People may think of the Fargo area as flat and dry, but because the community is built on the bed of the former glacial Lake Agassiz, bodies of water are a significant part of local life. Fargo and Moorhead were established as river towns, and the Red River is still a big part of area identity and culture.
Over the past two decades, much work has been done to embrace the Red River as a natural amenity. Paths on both sides of the waterway give walkers and bikers a look at floral and fauna. Bridges for pedestrians and pedalers give residents a place to cross from state to state and observe from above.
If you want to get up close with the Red, canoe and kayak rentals are available all summer at the Hjemkomst Landing in Moorhead. Tours are available to offer advice for novice oarsmen and women, giving insight to habitats and history along the estuary.
If you’re looking for a bigger body of water, head 45 miles east to Detroit Lakes, Minnesota. There are more than 400 lakes in the area, but Big Detroit is the most popular regional spot for water recreation from swimming and fishing to waterskiing, tubing, scuba diving or just finding a spot on the sandy beach to sun yourself. Bring your own boat or get a rental to cruise around Big Detroit. Better yet, take in the Quake the Lake power boat races and boat show in August.
Want a leisurely day on the water? Head a few miles east and tube down the Otter Tail River.
Even when the lake freezes over, there’s still fun on the water in Detroit Lakes with Polar Fest, which features indoor and outdoor activities that include an ice fishing tournament and a brisk polar plunge.
While the lakes are the big draw, there is plenty to do away from the water. You can hit the links with seven golf courses throughout the area. If you’re more interested in birds than birdies, explore the Pine to Prairie International Birding Trail to spot some of the 275 species.
Another new trail has bikers beating a path to the lakes. The Detroit Mountain Recreation Area recently opened bike trails and features downhill stretches, a banked wall and different terrains and surfaces to ride and hike. The space is a hotspot in the winter with runs for skiers, snowboarders and even snow tubing.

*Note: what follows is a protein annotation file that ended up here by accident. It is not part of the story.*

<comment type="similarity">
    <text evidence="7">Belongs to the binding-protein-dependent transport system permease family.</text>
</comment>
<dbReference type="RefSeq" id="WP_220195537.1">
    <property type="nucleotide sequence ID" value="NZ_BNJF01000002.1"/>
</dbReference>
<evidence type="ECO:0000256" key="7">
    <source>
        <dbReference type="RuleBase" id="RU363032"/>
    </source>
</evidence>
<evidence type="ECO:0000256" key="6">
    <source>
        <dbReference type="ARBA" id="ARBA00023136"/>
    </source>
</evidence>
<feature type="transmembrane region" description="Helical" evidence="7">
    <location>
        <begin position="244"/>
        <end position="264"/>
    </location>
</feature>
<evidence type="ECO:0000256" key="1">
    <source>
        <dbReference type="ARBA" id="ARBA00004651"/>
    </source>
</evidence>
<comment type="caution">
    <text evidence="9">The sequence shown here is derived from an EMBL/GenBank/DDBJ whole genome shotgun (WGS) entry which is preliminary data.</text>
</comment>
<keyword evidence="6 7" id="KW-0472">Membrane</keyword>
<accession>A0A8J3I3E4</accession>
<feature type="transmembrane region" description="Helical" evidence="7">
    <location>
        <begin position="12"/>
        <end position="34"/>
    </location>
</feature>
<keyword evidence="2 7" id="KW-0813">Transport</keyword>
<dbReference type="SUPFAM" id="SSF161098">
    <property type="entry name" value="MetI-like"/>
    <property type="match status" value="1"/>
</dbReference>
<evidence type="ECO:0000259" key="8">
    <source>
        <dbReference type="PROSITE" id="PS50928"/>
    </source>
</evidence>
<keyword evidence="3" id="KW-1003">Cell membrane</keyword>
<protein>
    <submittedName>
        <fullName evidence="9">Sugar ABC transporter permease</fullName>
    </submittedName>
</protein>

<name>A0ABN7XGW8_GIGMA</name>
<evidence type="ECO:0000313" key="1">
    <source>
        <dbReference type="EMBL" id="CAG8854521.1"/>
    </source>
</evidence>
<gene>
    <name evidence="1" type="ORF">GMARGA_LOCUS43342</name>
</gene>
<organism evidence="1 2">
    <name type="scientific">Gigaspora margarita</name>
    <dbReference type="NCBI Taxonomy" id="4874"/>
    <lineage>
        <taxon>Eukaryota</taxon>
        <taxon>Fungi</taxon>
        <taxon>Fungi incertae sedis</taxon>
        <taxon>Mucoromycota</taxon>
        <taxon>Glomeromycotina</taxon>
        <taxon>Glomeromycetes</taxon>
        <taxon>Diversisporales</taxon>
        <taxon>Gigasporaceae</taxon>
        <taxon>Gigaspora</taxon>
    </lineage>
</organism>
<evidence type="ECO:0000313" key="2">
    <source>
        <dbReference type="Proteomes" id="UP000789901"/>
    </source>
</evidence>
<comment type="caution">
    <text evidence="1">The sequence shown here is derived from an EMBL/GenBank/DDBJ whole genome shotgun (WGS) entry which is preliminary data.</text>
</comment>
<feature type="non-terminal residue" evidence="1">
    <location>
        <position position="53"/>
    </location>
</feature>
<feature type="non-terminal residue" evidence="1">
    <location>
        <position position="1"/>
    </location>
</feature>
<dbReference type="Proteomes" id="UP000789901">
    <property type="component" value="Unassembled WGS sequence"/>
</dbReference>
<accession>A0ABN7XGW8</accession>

Twenty miles north of Detroit Lakes, Maplelag is another popular year-round activity area. With more than 40 miles of trails, the location is a scenic draw for cross-country skiers in the winter and for cyclists in the summer.
Runners enjoy the Dick Beardsley Marathon in September to set a scenic race in the Detroit Lakes area.
If you’re looking for a slower pace to take in nature, less than 20 miles north and east stands the Tamarac National Wildlife Refuge, home to gray wolves, trumpeter swans and the golden-winged warbler. Or head about 30 miles east to Smoky Hills State Forest and its 25.9 miles of hiking trails.
Detroit Lakes isn’t just for the active person. The biggest annual attraction is WE Fest in early August. The biggest country and camping event in the nation attracts about 50,000 fans every year to see the likes of Luke Bryan, Zac Brown Band, Lady Antebellum, Tim McGraw, Kid Rock, Eric Church, Carrie Underwood and more.
Tourism is big business in the area, and Detroit Lakes is equipped to handle visitors by offering plenty of shopping and dining options. Tourists will want to get a wearable memento from Lakeshirts or find some northwoods decor at The Red Willow.
Even when you’re not on the lake, you can keep an eye on the action while enjoying a hot meal or a cold beverage at Lakeside Tavern or The Fireside Restaurant. And no trip to the area is complete without a pizza or macho nacho from Zorbaz.
Whether you’re in the area to unwind or to get geared up for some outdoor recreation, the Detroit Lakes area has something for everyone.